26 Apr 2016
Look around you and what do you see? Plants! Plants are everywhere: from the ornamental flowers in our gardens, to the crops we eat, to the materials in our clothes. In fact, plants provide food and shelter for all living organisms, big or small, in addition to brightening up a dull day! The University of Dundee and the James Hutton Institute are taking part in the annual Plant Power day, held at the University of Dundee Botanic Garden Dundee this Saturday May 21st from 10am to 4pm.
25 Apr 2016
Researchers at the University of Dundee have made new discoveries about the importance of nutrients for a subpopulation of white blood cells - T cells - that play a vital role in fighting cancer and infections. Professor Doreen Cantrell, Wellcome Trust Principal Research Fellow in the School of Life Sciences at the University, said the discovery opened up a new area to explore for pharmacological targets in T cell-mediated diseases, as well as in cancer therapy and chronic infection.
25 Apr 2016
PHOQUS PhD student Valerie Bentivegna, based in the Nathke lab, has been chosen to take part in the 2016 Soapbox Science challenge in Edinburgh. She will join 15 other female scientists from across Scotland who have been selected to take part in the event, which is being held on the 24th of July on the Galleries precinct (The Mound) in Edinburgh. Getting on her soapbox, Valerie will be talking about how she combines different disciplines, including physics, engineering and biology - to "feel", "see" and "hear" the mechanical properties of colorectal cancer.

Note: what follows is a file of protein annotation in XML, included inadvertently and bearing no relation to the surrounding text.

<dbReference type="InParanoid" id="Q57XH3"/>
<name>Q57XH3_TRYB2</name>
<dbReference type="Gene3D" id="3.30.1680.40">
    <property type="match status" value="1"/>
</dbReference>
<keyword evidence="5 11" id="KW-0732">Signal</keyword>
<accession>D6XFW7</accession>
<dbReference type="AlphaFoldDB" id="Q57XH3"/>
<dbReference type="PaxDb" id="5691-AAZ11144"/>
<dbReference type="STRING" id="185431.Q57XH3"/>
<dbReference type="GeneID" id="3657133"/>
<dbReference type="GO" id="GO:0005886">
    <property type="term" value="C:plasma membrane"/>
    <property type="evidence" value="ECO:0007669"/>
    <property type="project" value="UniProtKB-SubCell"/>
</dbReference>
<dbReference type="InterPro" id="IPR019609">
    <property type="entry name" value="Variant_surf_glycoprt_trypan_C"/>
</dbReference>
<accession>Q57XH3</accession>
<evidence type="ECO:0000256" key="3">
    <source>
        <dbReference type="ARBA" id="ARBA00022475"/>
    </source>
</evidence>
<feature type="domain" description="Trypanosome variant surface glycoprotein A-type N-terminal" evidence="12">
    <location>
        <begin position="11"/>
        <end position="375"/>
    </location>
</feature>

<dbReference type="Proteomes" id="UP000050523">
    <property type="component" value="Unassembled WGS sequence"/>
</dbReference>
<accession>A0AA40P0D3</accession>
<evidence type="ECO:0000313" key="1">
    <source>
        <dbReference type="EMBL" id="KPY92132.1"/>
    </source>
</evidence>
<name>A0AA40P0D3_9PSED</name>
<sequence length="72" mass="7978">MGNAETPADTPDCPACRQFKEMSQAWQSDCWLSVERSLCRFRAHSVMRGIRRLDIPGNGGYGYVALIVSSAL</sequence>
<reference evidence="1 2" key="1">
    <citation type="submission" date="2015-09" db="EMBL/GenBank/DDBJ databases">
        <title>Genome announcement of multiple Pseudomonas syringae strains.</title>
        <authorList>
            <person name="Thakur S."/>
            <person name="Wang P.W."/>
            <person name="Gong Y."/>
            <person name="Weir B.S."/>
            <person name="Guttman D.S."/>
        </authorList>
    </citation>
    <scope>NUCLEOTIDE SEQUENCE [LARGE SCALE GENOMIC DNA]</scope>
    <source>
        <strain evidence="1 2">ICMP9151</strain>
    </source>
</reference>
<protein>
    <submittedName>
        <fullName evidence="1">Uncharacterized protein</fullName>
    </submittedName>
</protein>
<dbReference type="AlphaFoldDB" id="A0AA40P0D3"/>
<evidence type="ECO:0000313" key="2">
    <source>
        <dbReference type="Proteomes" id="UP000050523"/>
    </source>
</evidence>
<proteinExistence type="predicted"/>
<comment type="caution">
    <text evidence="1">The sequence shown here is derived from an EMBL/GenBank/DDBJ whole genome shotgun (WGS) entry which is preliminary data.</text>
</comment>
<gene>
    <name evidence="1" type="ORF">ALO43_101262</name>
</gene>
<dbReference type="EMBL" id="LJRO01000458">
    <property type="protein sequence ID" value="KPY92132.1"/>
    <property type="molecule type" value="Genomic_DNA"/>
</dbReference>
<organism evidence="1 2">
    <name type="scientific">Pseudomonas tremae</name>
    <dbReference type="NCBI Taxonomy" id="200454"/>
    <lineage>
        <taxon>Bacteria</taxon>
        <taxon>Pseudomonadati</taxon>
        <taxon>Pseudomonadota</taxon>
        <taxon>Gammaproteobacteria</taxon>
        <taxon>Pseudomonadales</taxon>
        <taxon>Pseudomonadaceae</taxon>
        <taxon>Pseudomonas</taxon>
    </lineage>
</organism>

Nathke lab show that proliferative fate and cell cycle duration is set by Wnt stimulus experienced...20 Apr 2016
Work carried out in the Näthke lab, recently published in Molecular Biology of the Cell, has illustrated that proliferative fate and cell cycle duration in the intestine is set by the Wnt stimulus cells experience when they are ‘born’. Using mathematical modeling together with high-resolution tissue imaging data, they also showed that the threshold for this response is lowered in transformed cells, before overt, histologically detectable tissue changes occur.
19 Apr 2016
Professor Martin Chalfie of Columbia University obtained his B.A. and PhD from Harvard University and did post-doctoral research with Sydney Brenner at the MRC Laboratory of Molecular Biology, Cambridge, before moving to Columbia in 1982.
05 Apr 2016
A group of `double agent’ cells, which both protect us from some infections while also contributing to tissue damage in various inflammatory conditions, could be manipulated to offer a new approach to treating conditions such as asthma, following research led by the University of Dundee. Researchers led by Professor Colin Watts in the School of Life Sciences at Dundee have uncovered a critical survival factor for a group of white blood cells called eosinophils.